Discuss how dramatic irony plays out in "Roman Fever." What is the full story that neither Mrs. Slade nor Mrs. Ansley knows? What prompts the two ladies to reveal what they know to each other?

The story begins with Grace, who is a friend of Alida Slade, sitting in a restaurant. She tells the reader about her life and how she came to be at the restaurant. Then the story describes Grace's past friendship with Alida and how she had just recently come into money after her husband died. As Grace sits in the restaurant waiting for her friend, Paul Maitland, to arrive from England, Mrs. Ansley enters the restaurant and begins to talk with some friends that were already there. Mrs. Ansley is another friend of Alida's as well as Grace's. As they are talking, an older man enters the restaurant and all of the women turn their heads to look at him, including Mrs.

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Dramatic irony occurs when the audience knows what characters in a work of literature do not. "Roman Fever" does not precisely show dramatic irony, as the audience learns surprising pieces of news at the same time as the characters do (although there is foreshadowing ), but the story...

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Dramatic irony occurs when the audience knows what characters in a work of literature do not. "Roman Fever" does not precisely show dramatic irony, as the audience learns surprising pieces of news at the same time as the characters do (although there is foreshadowing), but the story does hinge on each character's missing information.

Grace Ansley and Alida Slade have been superficial friends (or what we might call frenemies) for many years. Grace learns from Alida that Alida long ago penned her a letter, supposedly from Delphin, the man Alida married, to Grace. Alida knew Grace was attracted to her boyfriend Delphin (later her husband) and wanted her to experience a disappointment, so that she would stay away from Delphin. Therefore, Alida, posing as Delphin in the letter, set up a meeting with Grace in the Coliseum. Alida also hoped Grace might get Roman fever while waiting in vain at the Coliseum.

Grace had never known before that Alida was the one who wrote the letter. However, Grace reveals her own secret surprise. She had written back to Delphin about meeting. Therefore, he had arrived and they did meet. Moreover, Barbara, the lovely and dashing daughter Alida envies, is the product of their romantic encounter.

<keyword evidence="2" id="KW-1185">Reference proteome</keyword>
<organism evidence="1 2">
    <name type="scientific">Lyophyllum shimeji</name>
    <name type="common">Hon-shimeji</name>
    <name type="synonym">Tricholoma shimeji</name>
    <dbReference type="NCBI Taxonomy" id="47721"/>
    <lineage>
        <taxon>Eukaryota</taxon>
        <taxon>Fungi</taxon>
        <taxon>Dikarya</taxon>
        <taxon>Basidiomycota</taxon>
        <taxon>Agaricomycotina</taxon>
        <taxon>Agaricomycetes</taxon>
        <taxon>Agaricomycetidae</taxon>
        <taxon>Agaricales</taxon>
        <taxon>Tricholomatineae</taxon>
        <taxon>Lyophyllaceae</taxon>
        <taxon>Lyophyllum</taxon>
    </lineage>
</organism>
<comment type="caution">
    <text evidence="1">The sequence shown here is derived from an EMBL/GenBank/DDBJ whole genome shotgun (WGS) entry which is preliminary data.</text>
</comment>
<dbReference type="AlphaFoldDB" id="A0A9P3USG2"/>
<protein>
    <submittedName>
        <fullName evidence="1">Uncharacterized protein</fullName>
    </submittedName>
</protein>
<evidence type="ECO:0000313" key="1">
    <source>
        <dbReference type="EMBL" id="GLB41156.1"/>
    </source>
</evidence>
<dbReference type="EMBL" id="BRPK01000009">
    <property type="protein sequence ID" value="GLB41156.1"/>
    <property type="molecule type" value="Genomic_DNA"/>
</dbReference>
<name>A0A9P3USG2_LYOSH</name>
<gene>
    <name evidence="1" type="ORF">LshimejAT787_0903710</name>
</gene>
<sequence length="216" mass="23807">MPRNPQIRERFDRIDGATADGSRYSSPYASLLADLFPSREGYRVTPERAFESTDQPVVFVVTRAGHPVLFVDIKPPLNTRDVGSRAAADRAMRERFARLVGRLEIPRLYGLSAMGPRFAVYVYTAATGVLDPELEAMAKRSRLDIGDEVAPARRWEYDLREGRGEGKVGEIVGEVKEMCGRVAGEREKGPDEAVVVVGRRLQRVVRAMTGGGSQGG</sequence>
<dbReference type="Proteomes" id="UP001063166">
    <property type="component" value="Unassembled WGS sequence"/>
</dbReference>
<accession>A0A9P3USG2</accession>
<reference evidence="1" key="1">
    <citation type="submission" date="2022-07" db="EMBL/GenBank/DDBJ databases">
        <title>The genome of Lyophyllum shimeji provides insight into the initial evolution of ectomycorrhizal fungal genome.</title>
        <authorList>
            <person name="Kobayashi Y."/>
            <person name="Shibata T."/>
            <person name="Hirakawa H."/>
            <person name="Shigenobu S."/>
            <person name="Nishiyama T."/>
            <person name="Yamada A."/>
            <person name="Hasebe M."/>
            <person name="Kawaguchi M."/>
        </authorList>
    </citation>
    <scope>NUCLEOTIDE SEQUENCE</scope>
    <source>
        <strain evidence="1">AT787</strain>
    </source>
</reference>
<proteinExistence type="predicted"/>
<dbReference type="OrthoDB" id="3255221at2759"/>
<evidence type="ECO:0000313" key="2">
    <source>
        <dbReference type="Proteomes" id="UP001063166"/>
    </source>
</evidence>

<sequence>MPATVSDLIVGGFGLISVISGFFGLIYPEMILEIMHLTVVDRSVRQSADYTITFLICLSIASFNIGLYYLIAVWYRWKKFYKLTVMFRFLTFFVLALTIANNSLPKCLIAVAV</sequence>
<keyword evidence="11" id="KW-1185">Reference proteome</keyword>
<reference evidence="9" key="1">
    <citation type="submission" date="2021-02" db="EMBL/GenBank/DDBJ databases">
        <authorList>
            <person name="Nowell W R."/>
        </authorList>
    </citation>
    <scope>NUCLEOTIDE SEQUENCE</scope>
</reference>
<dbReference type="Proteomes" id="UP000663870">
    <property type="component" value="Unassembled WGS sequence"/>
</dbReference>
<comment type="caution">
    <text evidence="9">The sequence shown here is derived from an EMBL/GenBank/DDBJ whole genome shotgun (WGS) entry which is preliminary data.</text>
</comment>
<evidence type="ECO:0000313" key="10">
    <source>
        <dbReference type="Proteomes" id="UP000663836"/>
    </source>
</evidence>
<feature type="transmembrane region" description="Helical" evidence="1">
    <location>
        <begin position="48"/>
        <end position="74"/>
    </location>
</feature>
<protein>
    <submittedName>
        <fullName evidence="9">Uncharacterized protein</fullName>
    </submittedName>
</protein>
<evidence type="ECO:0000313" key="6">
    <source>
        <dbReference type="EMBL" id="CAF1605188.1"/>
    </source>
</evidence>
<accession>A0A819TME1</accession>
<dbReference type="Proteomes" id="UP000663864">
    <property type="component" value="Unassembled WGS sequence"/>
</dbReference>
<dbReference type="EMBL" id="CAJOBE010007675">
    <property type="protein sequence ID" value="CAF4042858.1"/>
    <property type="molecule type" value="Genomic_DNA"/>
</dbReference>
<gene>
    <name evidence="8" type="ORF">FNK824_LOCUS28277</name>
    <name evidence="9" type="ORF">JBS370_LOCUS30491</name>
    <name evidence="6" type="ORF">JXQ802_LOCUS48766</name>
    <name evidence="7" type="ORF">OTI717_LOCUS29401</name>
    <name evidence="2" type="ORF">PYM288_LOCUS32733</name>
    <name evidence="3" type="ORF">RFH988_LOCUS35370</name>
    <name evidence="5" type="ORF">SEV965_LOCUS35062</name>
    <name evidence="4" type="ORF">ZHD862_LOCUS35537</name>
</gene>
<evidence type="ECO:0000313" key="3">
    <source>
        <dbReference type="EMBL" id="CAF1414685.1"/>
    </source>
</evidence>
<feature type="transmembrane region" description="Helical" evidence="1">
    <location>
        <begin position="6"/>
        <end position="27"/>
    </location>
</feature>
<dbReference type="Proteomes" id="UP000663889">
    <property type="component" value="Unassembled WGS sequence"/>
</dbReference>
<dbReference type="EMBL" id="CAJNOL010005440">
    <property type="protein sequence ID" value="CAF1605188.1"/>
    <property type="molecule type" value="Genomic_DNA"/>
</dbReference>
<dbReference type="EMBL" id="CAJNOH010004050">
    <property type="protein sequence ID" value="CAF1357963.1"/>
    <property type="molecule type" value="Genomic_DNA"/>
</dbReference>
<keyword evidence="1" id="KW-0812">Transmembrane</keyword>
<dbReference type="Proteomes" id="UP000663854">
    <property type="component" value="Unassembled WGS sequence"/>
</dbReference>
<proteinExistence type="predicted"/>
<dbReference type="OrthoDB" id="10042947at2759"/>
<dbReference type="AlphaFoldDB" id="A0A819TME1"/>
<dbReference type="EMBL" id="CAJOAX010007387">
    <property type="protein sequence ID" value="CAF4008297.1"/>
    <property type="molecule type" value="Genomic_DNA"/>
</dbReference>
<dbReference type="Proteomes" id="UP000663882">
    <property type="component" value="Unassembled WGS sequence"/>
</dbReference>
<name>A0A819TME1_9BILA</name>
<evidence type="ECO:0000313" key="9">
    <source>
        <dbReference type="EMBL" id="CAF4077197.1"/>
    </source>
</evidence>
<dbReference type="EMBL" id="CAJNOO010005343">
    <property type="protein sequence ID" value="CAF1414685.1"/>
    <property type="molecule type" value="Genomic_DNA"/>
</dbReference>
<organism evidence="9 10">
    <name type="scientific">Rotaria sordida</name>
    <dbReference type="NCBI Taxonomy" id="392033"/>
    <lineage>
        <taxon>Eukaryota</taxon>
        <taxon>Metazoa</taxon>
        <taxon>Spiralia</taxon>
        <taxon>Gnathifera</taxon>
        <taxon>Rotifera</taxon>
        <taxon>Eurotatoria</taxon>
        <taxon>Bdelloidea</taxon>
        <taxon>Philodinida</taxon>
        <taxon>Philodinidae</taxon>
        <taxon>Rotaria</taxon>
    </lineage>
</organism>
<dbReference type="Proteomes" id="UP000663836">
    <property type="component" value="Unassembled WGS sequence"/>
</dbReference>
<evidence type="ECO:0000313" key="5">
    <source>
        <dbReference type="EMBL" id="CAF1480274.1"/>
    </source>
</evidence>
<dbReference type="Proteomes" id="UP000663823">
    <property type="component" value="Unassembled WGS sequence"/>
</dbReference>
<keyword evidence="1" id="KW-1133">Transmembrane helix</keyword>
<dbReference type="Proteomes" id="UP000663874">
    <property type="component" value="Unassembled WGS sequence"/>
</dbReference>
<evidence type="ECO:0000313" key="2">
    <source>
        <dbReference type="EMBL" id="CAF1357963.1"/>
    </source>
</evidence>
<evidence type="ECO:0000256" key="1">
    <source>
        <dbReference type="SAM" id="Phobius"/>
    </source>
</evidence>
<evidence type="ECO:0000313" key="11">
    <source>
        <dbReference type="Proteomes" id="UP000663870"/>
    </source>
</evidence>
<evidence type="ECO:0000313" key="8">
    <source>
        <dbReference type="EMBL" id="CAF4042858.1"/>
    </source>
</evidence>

One prompt for the revelations is that both women have recently been widowed. But more to the point, Alida, who has always been jealous of Grace, is now jealous about how much more vibrant Barbara is than her own daughter. Alida seems to act from a desire to even the score, assert her superiority, and bring Grace down. As we see, this plan backfires, just as her plan did years ago. In this story, malice doesn't pay.

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Dramatic irony unfolds in Edith Wharton’s “Roman Fever” as Mrs. Ansley and Mrs. Slade discuss their past. Visiting Rome with their daughters, Mrs. Ansley and Mrs. Slade look out on the scenery and begin to reflect individually on their lives. Dramatic irony occurs as the reader becomes aware of their personal thoughts, learning that Mrs. Slade is very jealous of Mrs. Ansley, while Mrs. Ansley does not think highly of Mrs. Slade. The reader also learns that Mrs. Slade wishes that her daughter, Jenny, was more like Mrs. Ansley’s daughter, Babs.

Prompted by the scenery of Rome and thoughts of their daughters, Mrs. Ansley and Mrs. Slade begin to reflect on their own experiences in Rome as young women, and it is due to this reflection that the women reveal what they know to each other. Mrs. Slade states that she knew at that time that Mrs. Ansley was in love with her beau, Delphin. She further divulges that she wrote a letter to Mrs. Ansley in Delphin’s name, claiming that Delphin wanted a secret rendezvous at the Colosseum. Shocked by this revelation, Mrs. Ansley in turn tells Mrs. Slade that she was not disappointed, that Delphin did meet her there after all. Mrs. Slade claims victory because she was the one Delphin married, but Mrs. Ansley counters, stating that her daughter, Babs, is Delphin’s child. Ironically, then, both women were keeping a secret from each other, each thinking that she was the only one with a secret and knowledge of the full truth, but both women were deceived.

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In Edith Wharton's "Roman Fever," the two women have secrets they've kept from each other for years. The dramatic irony is that the reader has access to each woman's inner thoughts, so we know that they are keeping secrets before the characters reveal it to each other. This dramatic irony amplifies the story's tension and makes the ending much more powerful.

The full story the women don't know is that Delphin did not write the letter Mrs. Ansley has held so dear all of those years; also, Mrs. Slade didn't know that her husband (then fiancé) actually met Mrs. Ansley at the Colosseum and she became pregnant with his child.

The women reveal this information to each other because they have kept it secret for so long and can't keep it in anymore. They are dying to say what they know and put the other in her place. So, the urge to tell comes from a place of pettiness and revenge.

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